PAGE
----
Hybrid cars – which use electric motors as well as a petrol/diesel motor for power – may be hailed as a green option, but these cars could actually cost you more in the long run, thanks to their high prices and mediocre real world economy. Though hybrids can be extremely frugal around town, longer journeys on fast roads could prove much less efficient than you might expect.

We’ve been behind the wheel of the diesel-electric Citroen DS5 and returned barely more than half of the claimed fuel economy on a 160-mile journey that involved dual carriageways, country roads, and town driving. Though the official fuel consumption figure stands at 72.4mpg, we achieved a mere 44.0mpg, despite driving at sensible speeds.

Hybrid costs nearly £5,000 more than petrol and diesel versions

The biggest cost, however, is the purchase premium over conventional models, with the top-spec DS5 Hybrid4 200 DStyle setting you back a hefty £34,430. Opt for similarly specified petrol and diesel models and you could save yourself nearly £5,000, with both available for less than £29,700.

On paper fuel economy for these alternatives may lag behind the hybrid – with the diesel returning 57.6mpg and the petrol offering 42.2mpg – but you’d have to cover a huge amount of miles to recoup the hybrid’s initial premium.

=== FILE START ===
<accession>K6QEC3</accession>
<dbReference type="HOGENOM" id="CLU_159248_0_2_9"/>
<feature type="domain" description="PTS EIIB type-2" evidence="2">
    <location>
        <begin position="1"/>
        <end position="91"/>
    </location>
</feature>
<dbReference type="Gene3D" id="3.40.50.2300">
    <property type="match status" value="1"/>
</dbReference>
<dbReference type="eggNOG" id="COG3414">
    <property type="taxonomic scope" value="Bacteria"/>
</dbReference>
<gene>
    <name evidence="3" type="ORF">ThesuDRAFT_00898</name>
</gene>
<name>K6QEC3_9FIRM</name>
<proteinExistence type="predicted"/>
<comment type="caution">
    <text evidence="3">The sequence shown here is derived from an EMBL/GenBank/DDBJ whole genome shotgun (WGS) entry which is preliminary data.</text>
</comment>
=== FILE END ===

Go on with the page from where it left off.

In the example of the DS5, the hybrid also proved unpleasant to drive, with a dimwitted transmission jolting you from electric-only driving at very low speeds to engaging the noisy diesel motor. Despite an impressive nought to 62mph acceleration time of 8.3 seconds, the unrefined transmission meant that progress never felt quick, with a substantial delay between pressing the accelerator and the car accelerating. As a result, nearly all car buyers will be better served by the petrol or diesel option.

Even economical Lexus hybrid could prove more costly than petrol

While the DS5 is a poor attempt at a hybrid from a company with little experience in this market, even Lexus’s established IS hybrid saloon isn’t necessarily going to prove cheaper to live with over three years than a petrol alternative – despite offering claimed fuel economy of 65.7mpg versus 32.8mpg for the petrol.

The hybrid typically costs around £2,500 more than the petrol version, depending upon the specification level that you opt for. Though the hybrid has a substantially better official fuel economy than the petrol, a typical owner covering around 24,000 miles over three years before changing their car could still be out of pocket with the hybrid with just a £1,850 saving in fuel bills, according to the claimed economy figures.

Take into consideration the free car tax of the hybrid compared to annual bills of £265 for the petrol and the hybrid could prove slightly cheaper, however, as with many hybrid cars it is at its most economical around town, where regular braking can add charge back to the batteries. Those who cover more miles around town than on the open road are likely to be quids in, therefore, while those who spend most of their time in the car on dual carriageways and motorways may be better off with a petrol.

Picture Citroen